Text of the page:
On October 25, 2010, the Ontario Not-for-Profit Corporations Act, 2010 (the “ONCA”) received Royal Assent. The ONCA will come into force on January 1, 2013, replacing the current Ontario Corporations Act.
- Who Will be Affected by the ONCA?
On January 1, 2013, the ONCA will automatically apply to every existing non-share capital corporation incorporated under the Ontario Corporations Act or by a special act of the Ontario legislature. It will also apply to every new Ontario non-share capital corporation.
The introduction of the ONCA will also affect certain Ontario social clubs. A social club is a corporation with or without share capital whose purpose is “in whole or in part social in nature”. Golf clubs, for example, are social clubs.
Some social clubs have been incorporated as share capital corporations under the Ontario Business Corporations Act. These social clubs will not be affected by the ONCA and will continue to be governed by the Ontario Business Corporations Act.
Other social clubs have been incorporated either as share capital corporations, or non-share capital corporations, under the OCA. Social clubs incorporated as share capital corporations or non-share capital corporations under the OCA will be affected by the ONCA.
Below I offer answers to some immediate questions that OCA-incorporated social clubs are likely to have about the ONCA. Please remember that the ONCA has not yet been called into force and that this analysis is thus subject to amendments made in the course of the legislative process.
- Does my organization need to do anything to continue under the New Act?
- If your social club is a non-share capital corporation...
When the ONCA is proclaimed into force on January 1, 2013, existing non-share capital corporations incorporated under the OCA (including social clubs) will automatically be governed by the ONCA. However, they will also be obligated to continue to abide by their existing letters patent and by-laws. Such corporations will have three years to file articles of amendment to amend their letters patent, supplementary letters patent, by-laws, or special resolutions to bring them into conformity with the ONCA. If no such action is taken after three years, the necessary amendments will be deemed to have been made.
Failure to act and letting amendments be deemed to have been made will inevitably lead to ambiguity and uncertainty. The resulting questions, issues, and confusion may create more headaches and work than if articles of amendment had been filed properly within the three year window. Once the three-year clock starts ticking, Ontario non-share capital corporations would be wise to undertake a proactive governance review to assess whether their corporate governance documents and practices need to be updated or changed.
- If your social club is a share capital corporation...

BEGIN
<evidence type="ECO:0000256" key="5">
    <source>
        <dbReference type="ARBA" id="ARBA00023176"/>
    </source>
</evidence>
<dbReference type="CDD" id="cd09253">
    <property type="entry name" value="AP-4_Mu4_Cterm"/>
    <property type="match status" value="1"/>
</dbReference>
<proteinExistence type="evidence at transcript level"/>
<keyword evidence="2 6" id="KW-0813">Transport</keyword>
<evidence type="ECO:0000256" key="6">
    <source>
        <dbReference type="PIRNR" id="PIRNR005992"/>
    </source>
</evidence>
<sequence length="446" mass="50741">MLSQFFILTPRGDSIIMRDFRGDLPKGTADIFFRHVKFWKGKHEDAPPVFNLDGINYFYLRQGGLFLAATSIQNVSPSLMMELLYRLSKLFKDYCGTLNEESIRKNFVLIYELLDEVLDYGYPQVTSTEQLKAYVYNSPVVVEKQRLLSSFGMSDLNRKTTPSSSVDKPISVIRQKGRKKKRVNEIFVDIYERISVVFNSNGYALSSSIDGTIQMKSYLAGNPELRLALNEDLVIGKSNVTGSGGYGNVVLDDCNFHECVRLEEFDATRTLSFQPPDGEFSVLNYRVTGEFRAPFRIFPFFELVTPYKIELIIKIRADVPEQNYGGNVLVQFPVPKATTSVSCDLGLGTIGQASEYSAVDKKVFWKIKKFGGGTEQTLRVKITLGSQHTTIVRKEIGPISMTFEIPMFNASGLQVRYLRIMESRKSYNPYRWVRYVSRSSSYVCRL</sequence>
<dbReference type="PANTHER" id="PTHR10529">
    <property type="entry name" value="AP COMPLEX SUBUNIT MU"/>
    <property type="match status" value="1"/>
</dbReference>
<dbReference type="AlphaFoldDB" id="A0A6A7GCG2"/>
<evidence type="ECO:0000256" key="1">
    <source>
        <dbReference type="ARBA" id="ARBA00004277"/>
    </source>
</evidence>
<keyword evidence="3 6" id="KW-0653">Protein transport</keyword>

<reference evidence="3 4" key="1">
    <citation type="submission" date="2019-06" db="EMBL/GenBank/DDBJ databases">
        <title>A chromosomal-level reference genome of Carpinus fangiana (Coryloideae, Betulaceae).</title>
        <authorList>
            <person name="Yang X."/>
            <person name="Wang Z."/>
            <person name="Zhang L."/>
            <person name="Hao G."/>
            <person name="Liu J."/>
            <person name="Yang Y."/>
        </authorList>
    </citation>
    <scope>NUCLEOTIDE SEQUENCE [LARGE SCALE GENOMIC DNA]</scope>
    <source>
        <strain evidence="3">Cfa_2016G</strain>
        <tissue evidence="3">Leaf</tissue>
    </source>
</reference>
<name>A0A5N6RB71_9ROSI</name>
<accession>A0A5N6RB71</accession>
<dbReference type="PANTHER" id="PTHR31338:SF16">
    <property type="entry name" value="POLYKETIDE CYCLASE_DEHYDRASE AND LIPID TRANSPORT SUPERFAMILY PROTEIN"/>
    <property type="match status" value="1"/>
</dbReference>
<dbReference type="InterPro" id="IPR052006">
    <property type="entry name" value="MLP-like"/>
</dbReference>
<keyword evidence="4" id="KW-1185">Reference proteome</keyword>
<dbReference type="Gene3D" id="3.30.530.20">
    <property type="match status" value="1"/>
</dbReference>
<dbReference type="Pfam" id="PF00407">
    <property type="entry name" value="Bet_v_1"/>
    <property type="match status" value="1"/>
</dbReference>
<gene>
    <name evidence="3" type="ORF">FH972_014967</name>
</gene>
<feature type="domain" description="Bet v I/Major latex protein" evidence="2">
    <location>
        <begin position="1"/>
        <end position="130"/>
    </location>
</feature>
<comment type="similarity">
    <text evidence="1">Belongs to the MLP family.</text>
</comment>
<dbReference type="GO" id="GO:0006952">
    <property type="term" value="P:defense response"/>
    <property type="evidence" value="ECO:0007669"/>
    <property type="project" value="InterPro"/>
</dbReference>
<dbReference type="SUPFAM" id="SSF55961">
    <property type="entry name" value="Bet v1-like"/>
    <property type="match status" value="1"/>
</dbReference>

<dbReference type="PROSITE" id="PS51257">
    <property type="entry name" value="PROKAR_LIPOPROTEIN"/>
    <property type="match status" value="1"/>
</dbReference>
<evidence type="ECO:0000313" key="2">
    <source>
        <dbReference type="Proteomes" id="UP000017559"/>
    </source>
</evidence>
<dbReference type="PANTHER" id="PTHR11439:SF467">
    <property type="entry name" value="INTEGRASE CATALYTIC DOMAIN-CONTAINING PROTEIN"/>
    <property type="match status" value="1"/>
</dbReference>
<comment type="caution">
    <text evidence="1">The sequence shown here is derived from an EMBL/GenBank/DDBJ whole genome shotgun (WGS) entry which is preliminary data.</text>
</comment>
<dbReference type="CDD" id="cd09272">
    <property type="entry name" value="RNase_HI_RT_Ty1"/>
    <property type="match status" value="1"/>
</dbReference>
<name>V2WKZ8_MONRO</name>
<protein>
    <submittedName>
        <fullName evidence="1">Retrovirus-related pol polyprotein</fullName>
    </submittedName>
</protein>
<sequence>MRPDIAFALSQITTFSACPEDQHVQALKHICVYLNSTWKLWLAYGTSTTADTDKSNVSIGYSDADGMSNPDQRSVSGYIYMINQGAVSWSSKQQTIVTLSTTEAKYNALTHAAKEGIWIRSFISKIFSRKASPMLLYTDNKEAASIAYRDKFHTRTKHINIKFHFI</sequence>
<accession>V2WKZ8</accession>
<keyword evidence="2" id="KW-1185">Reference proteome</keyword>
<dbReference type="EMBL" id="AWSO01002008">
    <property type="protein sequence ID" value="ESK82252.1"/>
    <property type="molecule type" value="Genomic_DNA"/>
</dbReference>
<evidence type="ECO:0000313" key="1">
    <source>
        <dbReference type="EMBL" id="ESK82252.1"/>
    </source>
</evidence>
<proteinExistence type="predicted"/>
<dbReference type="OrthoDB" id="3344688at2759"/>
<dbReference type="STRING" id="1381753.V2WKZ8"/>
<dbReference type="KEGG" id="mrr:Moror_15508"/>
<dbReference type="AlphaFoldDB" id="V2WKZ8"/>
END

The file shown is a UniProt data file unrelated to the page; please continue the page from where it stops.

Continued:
When the ONCA is proclaimed in force on January 1, 2013, share capital corporations incorporated under the OCA will remain under the purview of the OCA and will have 5 years to continue as:
- a corporation without share capital under the ONCA;
- a co-operative corporation under the Ontario Co-operative Corporations Act; or
- a corporation under the Ontario Business Corporations Act.
If one of these options is not chosen and completed within the five-year timeline, the corporation will be dissolved.
- What Needs to be Done to Continue under the ONCA?
In order to continue as a non-share capital corporation under the ONCA (Option #1, above), a special resolution (3/4s vote) of the members of the corporation authorizing filing for articles of continuance will be required.
By-laws will also need to be created that comply with the ONCA. Director and member approval is required to amend by-laws.
Once a corporation receives articles of continuance from the Ministry, it will fall under the ambit of the ONCA.
If a non-share capital corporation chooses to continue under the Ontario Co-operative Corporations Act or the Ontario Business Corporations Act, these pieces of legislation and their respective procedures will need to be consulted and followed.
- What Should Share-Capital Corporations Consider When Choosing An Option to Take?
Basic considerations such as, which piece of legislation meets the need of my corporation the best? And which structure (share capital vs. non-share capital) make the most sense going forward?, are obviously important.
The majority of questions, though, will surround the rights of existing and future members. How will the members be compensated for the loss of their shares? How will debentures and other interests be affected? What types of membership classes will be created and what rights will each have?
Five years may seem like a long time but finding solutions to these issues, and receiving the approval and support of the members, will most likely be extremely time-consuming and complicated (both politically and procedurally). Starting a dialogue now will help to eliminate the added pressure of an impending deadline.